Superstars win Championships but there is only so much money to spend and the difference in winning and losing often comes from how a team’s depth is comprised and the contributions you get from unexpected places. Andre Iguodala anyone? But that also means getting value from inexpensive contracts of players drafted in the 2nd round….our ‘Diamonds’ in the Rough.
San Antonio seems to have made a science of such players either by drafting extremely well in the 2nd Round or getting that talent on the cheap and getting sometimes substantial contributions for the dollar. What can we learn from these types of selections over the years and who might have that intriguing type of potential this year?
- Manu Ginobili (#57) pick – 1999
- Gilbert Arenas – (#31) pick – 2001
- Luis Scola – (#55) – 2002
- ZaZa Pachulia (#42), Mo Williams (#47), James Jones (#49), Kyle Korver (#51) – 2003
- Monta Ellis (#40) – 2005
- Paul Millsap (#47) – 2006
- Marc Gasol (#48), Ramon Sessions (#56) – 2007
- DeAndre Jordan (#35), Goran Dragic (#45) – 2008
- Danny Green (#46), Patty Mills (#55) – 2009
- Hassan Whiteside (#33) – 2010
- Chandler Parsons (#38), Isaiah Thomas (#60) – 2011.
- Jae Crowder (#34), Draymond Green (#35), Will Barton (#40) in 2012
- Allen Crabbe (#31) in 2013
- Nikola Jokic #41 in 2014
- Richaun Holmes (#37), Josh Richardson (#40), Norman Powell (#46) – 2015
The first thing we see is that the majority have quite a bit of experience before playing in the NBA. Either from 3-4 years of college ball or playing professional ball overseas, these value picks don’t need as much development and can contribute right away. They may not be stars (Green and Ginobili are obvious exceptions) but some of them have long careers and have been counted on to be significant contributors, starters and even an occasional All-Star.
Secondly, picks in the 40’s for some reason have a higher hit rate. Of the 26 players above, eight were picked from 30-39, twelve were picks from 40-49 and the final six were from #50 or later.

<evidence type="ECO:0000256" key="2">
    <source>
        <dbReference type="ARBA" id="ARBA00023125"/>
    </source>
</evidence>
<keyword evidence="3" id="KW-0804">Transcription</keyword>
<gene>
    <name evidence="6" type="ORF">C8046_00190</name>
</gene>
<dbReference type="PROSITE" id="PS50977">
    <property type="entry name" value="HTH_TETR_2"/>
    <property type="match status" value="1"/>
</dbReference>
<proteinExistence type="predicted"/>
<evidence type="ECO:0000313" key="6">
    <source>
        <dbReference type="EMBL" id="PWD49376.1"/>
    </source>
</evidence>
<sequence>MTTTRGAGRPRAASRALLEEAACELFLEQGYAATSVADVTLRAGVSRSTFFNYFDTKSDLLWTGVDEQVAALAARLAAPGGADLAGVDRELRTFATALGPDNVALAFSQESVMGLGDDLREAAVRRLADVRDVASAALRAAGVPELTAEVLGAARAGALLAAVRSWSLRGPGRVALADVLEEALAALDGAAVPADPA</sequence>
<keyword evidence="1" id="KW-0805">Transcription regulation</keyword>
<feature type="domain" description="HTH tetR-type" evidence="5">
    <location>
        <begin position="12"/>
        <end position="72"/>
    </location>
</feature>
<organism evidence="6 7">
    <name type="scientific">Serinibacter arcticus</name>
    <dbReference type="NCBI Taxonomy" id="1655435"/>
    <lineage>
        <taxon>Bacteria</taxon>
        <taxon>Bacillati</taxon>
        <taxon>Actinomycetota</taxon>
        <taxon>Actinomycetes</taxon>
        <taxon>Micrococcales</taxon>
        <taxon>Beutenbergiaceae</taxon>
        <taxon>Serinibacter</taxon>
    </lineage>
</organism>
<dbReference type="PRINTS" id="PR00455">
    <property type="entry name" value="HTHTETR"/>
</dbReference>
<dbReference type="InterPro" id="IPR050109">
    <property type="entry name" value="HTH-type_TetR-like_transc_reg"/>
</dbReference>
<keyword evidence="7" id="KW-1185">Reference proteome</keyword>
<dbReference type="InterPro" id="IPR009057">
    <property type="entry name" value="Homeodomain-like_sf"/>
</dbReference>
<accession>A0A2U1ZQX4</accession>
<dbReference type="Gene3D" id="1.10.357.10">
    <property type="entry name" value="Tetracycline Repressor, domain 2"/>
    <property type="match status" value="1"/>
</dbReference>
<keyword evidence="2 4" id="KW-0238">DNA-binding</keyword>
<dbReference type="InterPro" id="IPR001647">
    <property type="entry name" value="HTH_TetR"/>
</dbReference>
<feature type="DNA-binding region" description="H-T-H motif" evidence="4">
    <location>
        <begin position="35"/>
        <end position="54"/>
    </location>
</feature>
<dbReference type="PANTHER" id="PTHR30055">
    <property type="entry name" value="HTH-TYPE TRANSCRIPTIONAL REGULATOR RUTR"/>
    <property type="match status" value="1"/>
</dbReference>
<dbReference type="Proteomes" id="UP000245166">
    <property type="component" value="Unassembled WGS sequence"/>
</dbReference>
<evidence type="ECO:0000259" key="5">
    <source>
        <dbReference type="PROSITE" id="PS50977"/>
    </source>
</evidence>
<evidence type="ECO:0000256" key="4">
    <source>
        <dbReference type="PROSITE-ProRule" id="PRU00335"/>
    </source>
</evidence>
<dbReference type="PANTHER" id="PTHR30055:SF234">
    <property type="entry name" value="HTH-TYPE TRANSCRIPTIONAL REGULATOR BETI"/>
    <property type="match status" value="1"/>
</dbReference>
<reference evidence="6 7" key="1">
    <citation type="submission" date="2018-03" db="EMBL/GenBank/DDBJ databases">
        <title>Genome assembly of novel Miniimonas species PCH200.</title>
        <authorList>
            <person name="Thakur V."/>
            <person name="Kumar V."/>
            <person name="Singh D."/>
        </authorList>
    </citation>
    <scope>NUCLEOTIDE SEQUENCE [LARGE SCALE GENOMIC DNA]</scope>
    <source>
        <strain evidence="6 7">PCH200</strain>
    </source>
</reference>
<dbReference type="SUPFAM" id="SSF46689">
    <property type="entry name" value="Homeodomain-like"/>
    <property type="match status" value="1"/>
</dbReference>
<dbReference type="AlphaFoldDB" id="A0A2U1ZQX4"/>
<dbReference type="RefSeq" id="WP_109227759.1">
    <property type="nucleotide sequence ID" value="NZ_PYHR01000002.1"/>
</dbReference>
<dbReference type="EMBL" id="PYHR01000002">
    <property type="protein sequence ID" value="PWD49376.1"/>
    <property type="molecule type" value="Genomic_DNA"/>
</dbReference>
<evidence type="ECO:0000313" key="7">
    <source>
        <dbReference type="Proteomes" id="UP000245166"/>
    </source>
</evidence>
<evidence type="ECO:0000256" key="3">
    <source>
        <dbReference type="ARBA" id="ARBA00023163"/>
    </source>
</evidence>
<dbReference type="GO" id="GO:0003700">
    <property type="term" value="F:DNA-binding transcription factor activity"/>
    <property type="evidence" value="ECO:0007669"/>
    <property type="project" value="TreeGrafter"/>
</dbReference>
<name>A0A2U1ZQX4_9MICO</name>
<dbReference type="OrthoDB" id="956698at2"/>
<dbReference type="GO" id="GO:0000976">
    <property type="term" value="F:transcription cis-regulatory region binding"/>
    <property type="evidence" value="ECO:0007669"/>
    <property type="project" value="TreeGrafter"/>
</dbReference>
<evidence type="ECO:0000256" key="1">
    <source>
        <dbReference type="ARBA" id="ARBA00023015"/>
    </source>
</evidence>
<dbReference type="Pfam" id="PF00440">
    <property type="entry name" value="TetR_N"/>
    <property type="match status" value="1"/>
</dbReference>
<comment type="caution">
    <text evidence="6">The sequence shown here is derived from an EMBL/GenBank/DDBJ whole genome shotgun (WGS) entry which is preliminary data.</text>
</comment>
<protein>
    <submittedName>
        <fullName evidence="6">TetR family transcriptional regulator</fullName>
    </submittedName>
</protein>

Lastly, position doesn’t seem to matter. Big men may take more time to develop but one could make a case for any two-man grouping of Gasol, Whiteside or Jordan as a center combo that would be one of the best in the league.
- Center: Gasol / Whiteside / Jordan / Pachulia
- Power Forward: Green / Jokic / Millsap / Scola / Holmes
- Small Forward: Chandler Parsons / Kyle Korver / Jae Crowder / James Jones / Josh Richardson
- Shooting Guard: Monta Ellis / Danny Green / Will Barton / Allen Crabbe / Josh Richardson
- Point Guard: Gilbert Arenas / Goran Dragic / Isaiah Thomas / Mo Williams / Patty Mills / Ramon Sessions
So who might fit that mold this year? Names like the inconsistent but talented A.J. Hammons, a mammoth 23 year old center out of Purdue. What about 6’7″ PG Caris Levert out of Michigan? Would Damian like fellow Weber St alum Joel Bolomboy, a 6’9″ PF who averaged over 17 points and 12 rebounds, hit the ‘3’ at 34% and has a massive 40.5 max vertical to go with a 7’1″+ wingspan to get a look?
Those are just a few names of many that at least have intriguing potential and could be a ‘steal’ for a team drafting in the 2nd Round. These are the picks that can add valuable depth at a fraction of the cost of much higher paid players in today’s NBA filled with analytics.
Besides, who doesn’t like finding that ‘Diamond’ in the Rough?
Isn’t drafting a player in the second round potentially going backwards at this point for the Blazers? I guess that’s the calculated risk you take. Good thing Olshey is the puppet master.Reply
I’m guessing if they could get someone like any of the players above, you do that every chance you get. Olshey strikes me as having the Draft be his biggest strength….more so than trades.
Golden State isn’t winning last year or this year without Draymond Green. Of course those come along very rarely which is what the article is conveying as well. Every year there seems to be one or two out there….it’s just finding them.Reply
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